When Richard Rodgers and Oscar Hammerstein’s first musical opened in 1943, rival producer Mike Todd cast the verdict, “No girls, no gags, no chance.” It went on to become the most influential show in Broadway history before touring for a decade. Unfortunately, Hollywood had copied most of its innovations by 1955, when Fox was allowed to produce this adaptation.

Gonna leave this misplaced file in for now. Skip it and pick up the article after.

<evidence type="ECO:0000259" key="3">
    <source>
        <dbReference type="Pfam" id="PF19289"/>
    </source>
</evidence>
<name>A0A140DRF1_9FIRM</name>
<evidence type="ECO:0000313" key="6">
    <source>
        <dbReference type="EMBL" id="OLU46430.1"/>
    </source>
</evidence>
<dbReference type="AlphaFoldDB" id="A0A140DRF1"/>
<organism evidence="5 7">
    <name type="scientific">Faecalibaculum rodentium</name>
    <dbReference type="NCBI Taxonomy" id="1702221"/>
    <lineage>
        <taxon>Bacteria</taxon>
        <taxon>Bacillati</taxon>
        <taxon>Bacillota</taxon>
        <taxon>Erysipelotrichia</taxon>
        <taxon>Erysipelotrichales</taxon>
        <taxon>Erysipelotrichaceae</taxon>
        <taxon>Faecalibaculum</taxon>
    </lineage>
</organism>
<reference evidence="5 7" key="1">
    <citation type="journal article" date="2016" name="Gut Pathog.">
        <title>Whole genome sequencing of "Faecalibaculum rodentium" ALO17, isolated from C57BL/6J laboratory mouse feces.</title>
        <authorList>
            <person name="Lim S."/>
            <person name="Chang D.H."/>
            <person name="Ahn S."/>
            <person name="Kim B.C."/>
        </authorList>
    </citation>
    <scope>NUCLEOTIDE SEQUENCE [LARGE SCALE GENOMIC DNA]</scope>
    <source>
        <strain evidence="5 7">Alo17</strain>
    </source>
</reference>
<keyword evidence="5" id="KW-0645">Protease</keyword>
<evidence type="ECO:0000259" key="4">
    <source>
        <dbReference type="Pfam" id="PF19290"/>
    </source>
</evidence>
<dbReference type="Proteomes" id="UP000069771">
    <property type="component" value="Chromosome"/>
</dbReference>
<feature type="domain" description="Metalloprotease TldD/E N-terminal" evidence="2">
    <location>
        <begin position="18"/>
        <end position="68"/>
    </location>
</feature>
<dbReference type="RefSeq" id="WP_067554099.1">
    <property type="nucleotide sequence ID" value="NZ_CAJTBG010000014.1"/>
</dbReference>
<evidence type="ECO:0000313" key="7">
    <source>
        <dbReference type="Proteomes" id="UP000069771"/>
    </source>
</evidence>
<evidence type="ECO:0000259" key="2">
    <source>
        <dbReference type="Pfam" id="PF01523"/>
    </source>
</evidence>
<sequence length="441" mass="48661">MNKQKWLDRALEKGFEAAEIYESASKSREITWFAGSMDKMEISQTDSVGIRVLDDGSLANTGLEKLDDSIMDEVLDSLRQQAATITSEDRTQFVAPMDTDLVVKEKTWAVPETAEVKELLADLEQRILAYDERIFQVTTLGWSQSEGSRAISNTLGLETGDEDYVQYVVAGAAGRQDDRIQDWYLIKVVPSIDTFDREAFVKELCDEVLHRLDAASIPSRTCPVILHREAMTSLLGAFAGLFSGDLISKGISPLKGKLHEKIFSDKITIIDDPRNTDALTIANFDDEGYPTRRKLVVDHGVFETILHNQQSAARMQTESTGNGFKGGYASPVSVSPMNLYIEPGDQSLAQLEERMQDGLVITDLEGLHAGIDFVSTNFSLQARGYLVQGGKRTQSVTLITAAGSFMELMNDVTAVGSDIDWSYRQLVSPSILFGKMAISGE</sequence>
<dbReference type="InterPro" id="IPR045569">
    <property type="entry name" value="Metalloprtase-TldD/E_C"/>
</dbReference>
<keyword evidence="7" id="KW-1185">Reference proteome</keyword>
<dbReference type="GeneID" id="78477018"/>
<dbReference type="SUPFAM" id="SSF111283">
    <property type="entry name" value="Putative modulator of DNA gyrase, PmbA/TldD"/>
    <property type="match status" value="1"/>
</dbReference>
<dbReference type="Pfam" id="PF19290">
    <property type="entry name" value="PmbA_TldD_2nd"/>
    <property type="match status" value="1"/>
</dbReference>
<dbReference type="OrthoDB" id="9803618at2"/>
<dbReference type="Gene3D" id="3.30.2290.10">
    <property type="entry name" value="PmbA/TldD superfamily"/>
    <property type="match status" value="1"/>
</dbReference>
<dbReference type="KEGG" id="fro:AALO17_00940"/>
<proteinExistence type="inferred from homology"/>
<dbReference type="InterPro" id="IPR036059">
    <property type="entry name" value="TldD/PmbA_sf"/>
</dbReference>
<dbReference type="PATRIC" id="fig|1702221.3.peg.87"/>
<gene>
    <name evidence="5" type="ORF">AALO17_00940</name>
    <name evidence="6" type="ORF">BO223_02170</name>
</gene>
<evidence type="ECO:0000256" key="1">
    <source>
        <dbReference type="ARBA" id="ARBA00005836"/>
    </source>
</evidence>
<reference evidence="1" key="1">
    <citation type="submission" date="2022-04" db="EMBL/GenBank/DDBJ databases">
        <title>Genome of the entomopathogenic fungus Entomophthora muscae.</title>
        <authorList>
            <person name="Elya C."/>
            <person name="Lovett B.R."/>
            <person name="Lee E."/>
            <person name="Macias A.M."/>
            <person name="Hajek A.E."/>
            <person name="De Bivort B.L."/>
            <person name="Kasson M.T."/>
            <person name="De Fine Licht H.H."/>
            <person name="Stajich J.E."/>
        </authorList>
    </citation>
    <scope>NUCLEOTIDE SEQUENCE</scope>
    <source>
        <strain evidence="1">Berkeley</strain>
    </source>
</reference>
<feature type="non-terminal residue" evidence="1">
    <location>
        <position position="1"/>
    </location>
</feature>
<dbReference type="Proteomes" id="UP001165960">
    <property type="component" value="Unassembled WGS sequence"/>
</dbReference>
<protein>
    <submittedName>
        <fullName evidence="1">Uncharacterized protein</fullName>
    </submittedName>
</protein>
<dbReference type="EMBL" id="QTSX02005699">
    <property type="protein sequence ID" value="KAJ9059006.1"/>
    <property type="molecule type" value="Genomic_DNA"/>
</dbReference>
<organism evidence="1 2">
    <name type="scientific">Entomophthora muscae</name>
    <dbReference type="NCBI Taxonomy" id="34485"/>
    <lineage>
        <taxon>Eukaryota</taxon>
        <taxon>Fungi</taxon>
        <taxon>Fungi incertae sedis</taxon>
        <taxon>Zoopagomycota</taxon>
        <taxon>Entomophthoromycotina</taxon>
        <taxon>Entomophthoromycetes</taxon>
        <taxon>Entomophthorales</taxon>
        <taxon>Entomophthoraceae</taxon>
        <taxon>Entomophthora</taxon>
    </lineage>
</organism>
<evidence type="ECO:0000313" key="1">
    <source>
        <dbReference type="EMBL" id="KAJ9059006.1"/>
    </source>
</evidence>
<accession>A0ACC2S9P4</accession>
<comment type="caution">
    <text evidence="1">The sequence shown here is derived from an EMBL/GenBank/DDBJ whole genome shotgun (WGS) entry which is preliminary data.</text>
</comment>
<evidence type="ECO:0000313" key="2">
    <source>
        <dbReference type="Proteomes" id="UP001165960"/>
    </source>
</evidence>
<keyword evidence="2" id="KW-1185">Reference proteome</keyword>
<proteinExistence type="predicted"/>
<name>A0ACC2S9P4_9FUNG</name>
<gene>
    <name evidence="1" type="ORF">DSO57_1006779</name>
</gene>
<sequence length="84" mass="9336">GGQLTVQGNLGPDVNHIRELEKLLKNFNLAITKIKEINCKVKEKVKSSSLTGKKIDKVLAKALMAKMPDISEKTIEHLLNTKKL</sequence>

So while the score remains outstanding, with Hammerstein’s cosily direct lyrics complemented by Rodgers’ daring blend of operetta and folk, the film has a reverence that curtails its exuberance. Moreover, the performances are similarly underwhelming, with the exception of Gloria Grahame’s Ado Annie. But despite its flaws, the combination of musical magic and nostalgia make this a classic.